Demanding sex as proof of love or fidelity to partner Hiding assets/bank accounts from partner
Terrorizing partner by destroying possessions or the home Refusing to allow partner to use birth control Refusing to put partner on important documents, like house deeds or car ownership
Threatening to report partner to immigration Demanding partner have an abortion Destroying things and forcing partner to pay to replace them
Threatening to make false reports to the police Forcing partner to do sexual activities they are uncomfortable with Stealing from partner
Threatening to deprive partner of access to their children Forced sexual content when partner cannot consent, such as while asleep or intoxicated Incurring debts in partner’s name
Accusations of infidelity, or cheating on partner Insisting partner watch pornography Closely monitoring partner’s spending/ demanding receipts
Ridiculing partner’s appearance or clothing Taking photos or video of sexual encounters without consent Interfering with partner’s job, such as by getting them in trouble at work
Mocking partner’s language or accent Involving others in sexual life without consent, such as by sharing videos or photos Belittling partner for not earning any/enough money
Giving partner silent treatment   Demanding partner quit a job
Calling partner crazy   Refusing to allow partner to get a job
Isolating partner from family and friends    
Criticizing partner constantly    


These are very far from an exhaustive list of possibly abusive behaviors. A good rule of thumb is thinking about how your partner makes you feel. Do you feel like you are always in the wrong? Like you cannot do anything right in your partner’s eyes? Are you constantly tiptoeing around to avoid making your partner angry? Do you worry they will retaliate in some way if you do something “wrong”? If so, you may be in an abusive relationship. Not sure? Eagan can help you figure it out.

What are the advantages to seeking a VAWA self-petition?

The primary benefit of seeking a VAWA self-petition is that it allows the immigrant self-determination; there is no need to wait for a spouse to decide to petition for you. An approved VAWA can lead to a green card and, ultimately, citizenship. Other advantages of VAWA petitions include:

  • Applicants can receive a work permit within six to 12 months of applying.
  • Applicants who are separated from their abusive spouse or who divorced him/her less than two years ago (and have not remarried) can still apply for VAWA.
  • Applicants can, in specific circumstances, include their undocumented children as derivatives on their application.
  • Applicants who are normally inadmissible to the United States due to prior immigration violations can sometimes get these violations forgiven by applying for waivers of the grounds of inadmissability.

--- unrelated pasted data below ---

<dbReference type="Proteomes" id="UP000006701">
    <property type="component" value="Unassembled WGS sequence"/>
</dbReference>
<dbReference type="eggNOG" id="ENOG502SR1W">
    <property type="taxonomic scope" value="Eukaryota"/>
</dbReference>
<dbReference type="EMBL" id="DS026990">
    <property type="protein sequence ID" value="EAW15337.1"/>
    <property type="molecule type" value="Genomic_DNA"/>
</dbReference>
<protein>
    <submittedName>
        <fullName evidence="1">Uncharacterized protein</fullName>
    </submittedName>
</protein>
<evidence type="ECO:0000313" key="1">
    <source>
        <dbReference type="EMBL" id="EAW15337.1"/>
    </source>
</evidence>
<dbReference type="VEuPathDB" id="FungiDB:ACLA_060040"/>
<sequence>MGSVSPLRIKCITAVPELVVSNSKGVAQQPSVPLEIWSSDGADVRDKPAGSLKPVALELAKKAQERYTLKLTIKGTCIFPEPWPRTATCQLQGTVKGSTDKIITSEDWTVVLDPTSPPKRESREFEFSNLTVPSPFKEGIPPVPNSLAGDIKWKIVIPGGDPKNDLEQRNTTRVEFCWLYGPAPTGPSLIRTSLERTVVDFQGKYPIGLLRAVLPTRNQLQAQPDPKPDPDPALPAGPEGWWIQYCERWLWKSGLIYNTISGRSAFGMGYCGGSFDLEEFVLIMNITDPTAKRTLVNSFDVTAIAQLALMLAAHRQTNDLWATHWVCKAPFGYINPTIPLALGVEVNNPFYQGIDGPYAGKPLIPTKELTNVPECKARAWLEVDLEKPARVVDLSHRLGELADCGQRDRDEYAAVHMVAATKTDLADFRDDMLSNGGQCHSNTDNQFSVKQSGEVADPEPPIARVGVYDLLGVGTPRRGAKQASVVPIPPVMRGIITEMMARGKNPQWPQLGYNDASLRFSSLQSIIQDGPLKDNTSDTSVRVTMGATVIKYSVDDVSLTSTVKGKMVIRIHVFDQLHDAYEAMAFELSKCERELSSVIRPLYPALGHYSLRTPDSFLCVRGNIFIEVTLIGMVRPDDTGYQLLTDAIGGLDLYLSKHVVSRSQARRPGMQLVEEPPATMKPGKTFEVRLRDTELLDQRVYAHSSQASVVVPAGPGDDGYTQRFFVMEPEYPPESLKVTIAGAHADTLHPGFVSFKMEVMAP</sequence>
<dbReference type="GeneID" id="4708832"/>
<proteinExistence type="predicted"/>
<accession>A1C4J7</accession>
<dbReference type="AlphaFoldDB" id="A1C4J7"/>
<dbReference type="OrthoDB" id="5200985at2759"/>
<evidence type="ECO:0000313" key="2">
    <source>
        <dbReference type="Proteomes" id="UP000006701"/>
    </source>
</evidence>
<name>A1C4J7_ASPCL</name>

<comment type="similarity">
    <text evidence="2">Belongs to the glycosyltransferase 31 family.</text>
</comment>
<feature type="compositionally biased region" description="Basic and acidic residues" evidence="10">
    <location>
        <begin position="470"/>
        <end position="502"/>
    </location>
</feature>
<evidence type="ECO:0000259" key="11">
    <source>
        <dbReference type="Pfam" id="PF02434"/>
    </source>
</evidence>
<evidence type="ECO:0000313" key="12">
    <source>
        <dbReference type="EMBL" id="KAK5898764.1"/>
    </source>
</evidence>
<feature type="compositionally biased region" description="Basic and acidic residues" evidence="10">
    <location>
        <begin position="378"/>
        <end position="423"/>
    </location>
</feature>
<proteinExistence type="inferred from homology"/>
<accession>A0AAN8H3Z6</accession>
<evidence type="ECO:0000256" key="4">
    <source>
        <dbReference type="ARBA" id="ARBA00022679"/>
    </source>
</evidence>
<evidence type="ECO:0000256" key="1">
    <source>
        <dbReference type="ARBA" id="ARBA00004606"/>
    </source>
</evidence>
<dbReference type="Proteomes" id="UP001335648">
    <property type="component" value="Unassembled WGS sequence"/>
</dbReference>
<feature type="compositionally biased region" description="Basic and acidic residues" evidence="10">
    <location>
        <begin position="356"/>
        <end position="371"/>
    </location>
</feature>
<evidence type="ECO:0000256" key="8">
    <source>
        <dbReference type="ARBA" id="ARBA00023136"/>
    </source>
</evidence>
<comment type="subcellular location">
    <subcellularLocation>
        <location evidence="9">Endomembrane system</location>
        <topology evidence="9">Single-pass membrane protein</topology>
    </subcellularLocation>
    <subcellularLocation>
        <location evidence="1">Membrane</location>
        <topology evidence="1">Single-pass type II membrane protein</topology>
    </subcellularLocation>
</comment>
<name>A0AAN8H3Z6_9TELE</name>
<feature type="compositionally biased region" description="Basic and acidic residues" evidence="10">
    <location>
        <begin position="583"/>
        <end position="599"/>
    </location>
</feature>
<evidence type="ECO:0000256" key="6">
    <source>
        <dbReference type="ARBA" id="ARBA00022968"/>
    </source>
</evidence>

• Applicants can apply for VAWA based on marriage even if not legally married, if their state recognizes common-law marriage and their relationship qualifies.
  • Applicants in same-sex marriages are treated the same as heterosexual couples.

Possible alternatives to VAWA self-petitions

While VAWA self-petitions are the classic way of adjusting status based on an abusive relationship, they are not the only available avenue. If applying for a VAWA self-petition is not the right path for you, other options exist to help you gain legal status in the United States.

T Visas. T Visas are available to victims of human trafficking. In certain situations, a romantic relationship can turn into a human trafficking situation, even if an individual initially entered it willingly. The difference in this case is motivation; is the abusive partner forcing their victim to perform some kind of domestic labor, such as childcare, cooking or cleaning to their exact specifications, or perhaps working and handing over all pay? Are they using force, fraud or coercion to bend the victim to their will?

It is important that the trafficker/partner is, explicitly or implicitly, using the victim’s lack of status against them in some way. These are complicated cases, but one benefit of seeking a T Visa based on domestic violence/involuntary servitude is that the abuser need not be a U.S. citizen or LPR.

If T Visa status is granted, it protects the applicant from deportation for four years and allows them to work legally. After three years of continuous presence in the United States, applicants can apply for lawful permanent resident status.

U Visas. U Visas are available to the victims of certain serious crimes in which a victim suffered mental or physical abuse. The victim must help law enforcement or government officials in the investigation or prosecution of the crime.

Domestic violence can qualify as the type of serious crime for which victims could seek a U Visa. If U Visa status is granted, victims will have legal status in the United States for four years, allowing them to live and work legally without fear of deportation. After three years of continuous presence in the United States, applicants can apply for a green card.

Each set of circumstances is different, as are the specific set of requirements for each visa, so figuring out the right path for seeking status in the United States can be tricky. The experienced immigration attorneys at Eagan, however, can help you figure out whether any of these routes are the right next step for you.

No one should feel trapped in an abusive relationship. Abusers want you to believe that being undocumented means you have no rights and no power. Eagan Immigration wants you to know that’s not true. If you are undocumented and in a bad situation, talk to an immigration specialist today at 202-709-6439.